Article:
05/2014;
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    ABSTRACT: The MOSFIRE Deep Evolution Field (MOSDEF) survey is using the MOSFIRE instrument on the Keck I telescope to obtain more than 1700 rest-frame optical spectra of galaxies from redshift 1.5 to 3.6 over four years. We are using the first 200 spectra to investigate the prevalence of outflows measured in emission in broad components of the nebular emission lines. We create stacks of galaxies based on properties such as star formation rate, stellar mass, and star formation rate surface density (controlling for the presence of AGNs) in order to study how outflow strength depends on these factors. Additionally, we will stack spectra by redshift to understand how outflows change over time. We will present the results of two component (narrow and broad) fits to the nebular emission and compare to theoretical predictions of outflow efficiency.
    01/2014;
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    ABSTRACT: We present X-shooter observations of CASSOWARY 20 (CSWA 20), a star-forming (SFR ~6-7 Msol/yr) galaxy at z=1.433, magnified by a factor of 11.5 by the gravitational lensing produced by a massive foreground galaxy at z=0.741. We analysed the integrated physical properties of the HII regions of CSWA 20 using temperature- and density-sensitive emission lines. We find the abundance of oxygen to be ~1/7 of solar, while carbon is ~50 times less abundant than in the Sun. The unusually low C/O ratio may be an indication of a particularly rapid timescale of chemical enrichment. The wide wavelength coverage of X-shooter gives us access to five different methods for determining the metallicity of CSWA 20, three based on emission lines from HII regions and two on absorption features formed in the atmospheres of massive stars. All five estimates are in agreement, within the factor of ~2 uncertainty of each method. The interstellar medium of CSWA 20 only partially covers the star-forming region as viewed from our direction; in particular, absorption lines from neutrals and first ions are exceptionally weak. We find evidence for large-scale outflows of the interstellar medium (ISM) with speeds of up 750 km/s, similar to the values measured in other high-z galaxies sustaining much higher rates of star formation.
    11/2013; 440(2).
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    ABSTRACT: We report the detection of ubiquitous powerful nuclear outflows in massive (> 10^11 Msun) z~2 star-forming galaxies (SFGs), which are plausibly driven by an Active Galactic Nucleus (AGN). The sample consists of the eight most massive SFGs from our SINS/zC-SINF survey of galaxy kinematics with the imaging spectrometer SINFONI, six of which have sensitive high-resolution adaptive optics (AO) assisted observations. All of the objects are disks hosting a significant stellar bulge. The spectra in their central regions exhibit a broad component in Halpha and forbidden [NII] and [SII] line emission, with typical velocity FWHM ~ 1500 km/s, [NII]/Halpha ratio ~ 0.6, and intrinsic extent of 2 - 3 kpc. These properties are consistent with warm ionized gas outflows associated with Type 2 AGN, the presence of which is confirmed via independent diagnostics in half the galaxies. The data imply a median ionized gas mass outflow rate of ~ 60 Msun/yr and mass loading of ~ 3. At larger radii, a weaker broad component is detected but with lower FWHM ~ 485 km/s and [NII]/Halpha ~ 0.35, characteristic for star formation-driven outflows as found in the lower-mass SINS/zC-SINF galaxies. The high inferred mass outflow rates and frequent occurrence suggest the nuclear outflows efficiently expel gas out of the centers of the galaxies with high duty cycles, and may thus contribute to the process of star formation quenching in massive galaxies. Larger samples at high masses will be crucial to confirm the importance and energetics of the nuclear outflow phenomenon, and its connection to AGN activity and bulge growth.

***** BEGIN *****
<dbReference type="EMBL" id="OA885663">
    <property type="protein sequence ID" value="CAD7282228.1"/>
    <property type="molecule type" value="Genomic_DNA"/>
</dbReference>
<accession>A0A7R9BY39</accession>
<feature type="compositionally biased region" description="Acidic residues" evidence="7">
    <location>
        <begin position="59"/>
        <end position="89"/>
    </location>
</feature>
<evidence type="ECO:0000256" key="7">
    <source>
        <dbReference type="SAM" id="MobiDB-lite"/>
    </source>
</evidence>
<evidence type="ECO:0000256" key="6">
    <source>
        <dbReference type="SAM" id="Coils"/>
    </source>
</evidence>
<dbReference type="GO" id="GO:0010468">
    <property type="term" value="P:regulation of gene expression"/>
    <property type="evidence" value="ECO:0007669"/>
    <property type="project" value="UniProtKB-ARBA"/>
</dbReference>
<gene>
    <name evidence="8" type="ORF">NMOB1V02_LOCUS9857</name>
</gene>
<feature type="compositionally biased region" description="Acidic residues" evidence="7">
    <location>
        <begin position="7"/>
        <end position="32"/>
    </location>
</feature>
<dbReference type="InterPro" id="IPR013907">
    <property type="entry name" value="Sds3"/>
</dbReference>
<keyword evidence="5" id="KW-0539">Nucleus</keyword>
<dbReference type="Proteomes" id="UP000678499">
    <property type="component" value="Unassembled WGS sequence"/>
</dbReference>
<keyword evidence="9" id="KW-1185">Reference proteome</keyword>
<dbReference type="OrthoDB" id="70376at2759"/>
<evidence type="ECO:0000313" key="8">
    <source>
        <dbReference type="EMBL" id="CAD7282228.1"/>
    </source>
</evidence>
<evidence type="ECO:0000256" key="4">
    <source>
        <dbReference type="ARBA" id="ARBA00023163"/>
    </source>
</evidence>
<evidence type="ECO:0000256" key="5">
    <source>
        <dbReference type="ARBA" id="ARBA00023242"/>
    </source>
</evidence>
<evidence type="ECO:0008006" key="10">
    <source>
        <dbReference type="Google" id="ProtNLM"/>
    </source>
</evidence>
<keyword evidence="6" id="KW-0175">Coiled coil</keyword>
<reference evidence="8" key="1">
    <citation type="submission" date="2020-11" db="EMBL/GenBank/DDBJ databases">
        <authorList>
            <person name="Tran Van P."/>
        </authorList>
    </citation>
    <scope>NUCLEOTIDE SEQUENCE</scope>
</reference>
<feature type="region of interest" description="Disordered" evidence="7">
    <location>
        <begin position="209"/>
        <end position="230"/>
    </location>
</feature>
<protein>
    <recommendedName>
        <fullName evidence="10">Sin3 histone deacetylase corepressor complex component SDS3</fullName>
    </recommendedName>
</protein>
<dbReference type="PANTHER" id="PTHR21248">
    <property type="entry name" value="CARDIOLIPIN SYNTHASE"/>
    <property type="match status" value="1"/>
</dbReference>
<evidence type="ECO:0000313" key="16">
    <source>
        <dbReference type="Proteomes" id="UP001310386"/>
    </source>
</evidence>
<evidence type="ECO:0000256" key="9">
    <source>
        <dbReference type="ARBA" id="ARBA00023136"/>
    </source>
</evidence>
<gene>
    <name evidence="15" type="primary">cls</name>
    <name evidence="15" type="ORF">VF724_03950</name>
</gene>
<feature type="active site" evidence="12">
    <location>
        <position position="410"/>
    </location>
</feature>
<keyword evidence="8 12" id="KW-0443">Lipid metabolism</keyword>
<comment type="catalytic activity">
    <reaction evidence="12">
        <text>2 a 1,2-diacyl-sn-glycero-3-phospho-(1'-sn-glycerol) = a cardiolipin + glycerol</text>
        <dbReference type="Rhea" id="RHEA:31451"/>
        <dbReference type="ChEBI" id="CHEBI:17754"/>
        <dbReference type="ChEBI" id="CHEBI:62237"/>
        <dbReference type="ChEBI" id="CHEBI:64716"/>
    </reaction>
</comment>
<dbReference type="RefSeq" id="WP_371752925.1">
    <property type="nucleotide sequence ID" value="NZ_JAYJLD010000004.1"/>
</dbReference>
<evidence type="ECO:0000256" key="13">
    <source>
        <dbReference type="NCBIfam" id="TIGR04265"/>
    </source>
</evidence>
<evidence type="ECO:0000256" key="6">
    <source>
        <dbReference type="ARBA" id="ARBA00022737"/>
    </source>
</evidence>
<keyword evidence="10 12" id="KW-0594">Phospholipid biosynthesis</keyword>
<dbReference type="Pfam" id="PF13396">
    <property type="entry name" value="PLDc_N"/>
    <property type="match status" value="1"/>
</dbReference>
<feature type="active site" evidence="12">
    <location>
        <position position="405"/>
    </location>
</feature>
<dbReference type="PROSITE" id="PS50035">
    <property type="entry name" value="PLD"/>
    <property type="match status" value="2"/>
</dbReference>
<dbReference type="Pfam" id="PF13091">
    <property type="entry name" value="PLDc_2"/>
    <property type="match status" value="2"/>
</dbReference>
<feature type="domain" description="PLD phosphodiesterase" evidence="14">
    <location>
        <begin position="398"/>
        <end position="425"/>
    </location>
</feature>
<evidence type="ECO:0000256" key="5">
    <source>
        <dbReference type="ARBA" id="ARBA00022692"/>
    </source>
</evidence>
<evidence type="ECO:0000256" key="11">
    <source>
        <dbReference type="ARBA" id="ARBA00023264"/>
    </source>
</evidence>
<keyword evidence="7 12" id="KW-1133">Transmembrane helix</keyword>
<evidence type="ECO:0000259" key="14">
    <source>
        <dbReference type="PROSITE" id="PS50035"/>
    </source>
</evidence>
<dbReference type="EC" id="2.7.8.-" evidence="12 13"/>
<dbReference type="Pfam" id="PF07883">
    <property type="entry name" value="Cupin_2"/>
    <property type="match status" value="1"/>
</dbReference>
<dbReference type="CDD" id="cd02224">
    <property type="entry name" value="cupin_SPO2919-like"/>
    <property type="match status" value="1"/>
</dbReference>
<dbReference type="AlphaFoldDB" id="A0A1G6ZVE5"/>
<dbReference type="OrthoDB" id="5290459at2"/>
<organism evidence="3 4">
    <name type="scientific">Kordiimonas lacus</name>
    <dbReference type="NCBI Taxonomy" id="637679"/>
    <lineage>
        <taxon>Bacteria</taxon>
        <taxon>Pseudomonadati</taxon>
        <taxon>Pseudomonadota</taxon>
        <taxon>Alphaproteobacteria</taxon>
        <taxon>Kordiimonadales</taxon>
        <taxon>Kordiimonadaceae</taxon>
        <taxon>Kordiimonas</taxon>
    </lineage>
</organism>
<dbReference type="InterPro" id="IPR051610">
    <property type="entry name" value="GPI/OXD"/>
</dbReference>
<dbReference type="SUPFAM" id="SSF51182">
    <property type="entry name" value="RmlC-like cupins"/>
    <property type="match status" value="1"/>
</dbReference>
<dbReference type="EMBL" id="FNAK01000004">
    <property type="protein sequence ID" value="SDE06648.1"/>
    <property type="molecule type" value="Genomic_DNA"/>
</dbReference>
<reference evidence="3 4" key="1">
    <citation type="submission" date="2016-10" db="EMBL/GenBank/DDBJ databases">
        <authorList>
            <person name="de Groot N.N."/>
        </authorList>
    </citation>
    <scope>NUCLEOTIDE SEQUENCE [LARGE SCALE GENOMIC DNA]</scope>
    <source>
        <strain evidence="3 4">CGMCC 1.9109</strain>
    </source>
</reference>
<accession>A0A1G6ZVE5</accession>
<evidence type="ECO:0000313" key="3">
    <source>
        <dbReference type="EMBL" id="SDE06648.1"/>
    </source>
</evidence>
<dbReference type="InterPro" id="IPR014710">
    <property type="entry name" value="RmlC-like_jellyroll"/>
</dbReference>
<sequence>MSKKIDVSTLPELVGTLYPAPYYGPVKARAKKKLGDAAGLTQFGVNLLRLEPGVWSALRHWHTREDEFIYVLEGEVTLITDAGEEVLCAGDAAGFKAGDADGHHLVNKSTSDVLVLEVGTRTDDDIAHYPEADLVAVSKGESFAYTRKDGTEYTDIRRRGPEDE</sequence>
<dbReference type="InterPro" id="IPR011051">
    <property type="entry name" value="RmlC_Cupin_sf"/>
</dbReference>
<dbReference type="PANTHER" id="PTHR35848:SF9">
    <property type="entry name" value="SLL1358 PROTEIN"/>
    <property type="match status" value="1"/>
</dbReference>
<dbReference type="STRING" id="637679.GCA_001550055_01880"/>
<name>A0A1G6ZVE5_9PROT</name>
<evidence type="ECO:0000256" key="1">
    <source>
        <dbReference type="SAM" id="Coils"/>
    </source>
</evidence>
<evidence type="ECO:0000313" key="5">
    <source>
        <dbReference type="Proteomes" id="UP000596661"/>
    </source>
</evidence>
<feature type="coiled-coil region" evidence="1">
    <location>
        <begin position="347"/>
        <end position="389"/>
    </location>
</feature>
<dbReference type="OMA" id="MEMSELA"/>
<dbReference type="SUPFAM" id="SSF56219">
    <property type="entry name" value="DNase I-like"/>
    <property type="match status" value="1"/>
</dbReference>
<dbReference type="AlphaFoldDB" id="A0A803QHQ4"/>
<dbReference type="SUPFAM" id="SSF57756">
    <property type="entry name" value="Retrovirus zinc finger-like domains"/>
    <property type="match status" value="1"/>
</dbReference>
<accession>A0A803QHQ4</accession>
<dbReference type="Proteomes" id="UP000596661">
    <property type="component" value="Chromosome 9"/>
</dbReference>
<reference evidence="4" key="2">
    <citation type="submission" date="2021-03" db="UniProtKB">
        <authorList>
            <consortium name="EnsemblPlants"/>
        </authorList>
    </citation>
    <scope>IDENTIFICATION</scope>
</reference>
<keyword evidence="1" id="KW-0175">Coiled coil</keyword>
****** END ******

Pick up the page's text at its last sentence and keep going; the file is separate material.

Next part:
11/2013;
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    ABSTRACT: We report matched resolution imaging spectroscopy of the CO 3-2 line (with the IRAM Plateau de Bure millimeter interferometer) and of the Hα line (with LUCI at the Large Binocular Telescope) in the massive z = 1.53 main-sequence galaxy EGS 13011166, as part of the "Plateau de Bure high-z, blue-sequence survey" (PHIBSS: Tacconi et al.). We combine these data with Hubble Space Telescope V-I-J-H-band maps to derive spatially resolved distributions of stellar surface density, star formation rate, molecular gas surface density, optical extinction, and gas kinematics. The spatial distribution and kinematics of the ionized and molecular gas are remarkably similar and are well modeled by a turbulent, globally Toomre unstable, rotating disk. The stellar surface density distribution is smoother than the clumpy rest-frame UV/optical light distribution and peaks in an obscured, star-forming massive bulge near the dynamical center. The molecular gas surface density and the effective optical screen extinction track each other and are well modeled by a "mixed" extinction model. The inferred slope of the spatially resolved molecular gas to star formation rate relation, N = dlogΣstar form/dlogΣmol gas, depends strongly on the adopted extinction model, and can vary from 0.8 to 1.7. For the preferred mixed dust-gas model, we find N = 1.14 ± 0.1.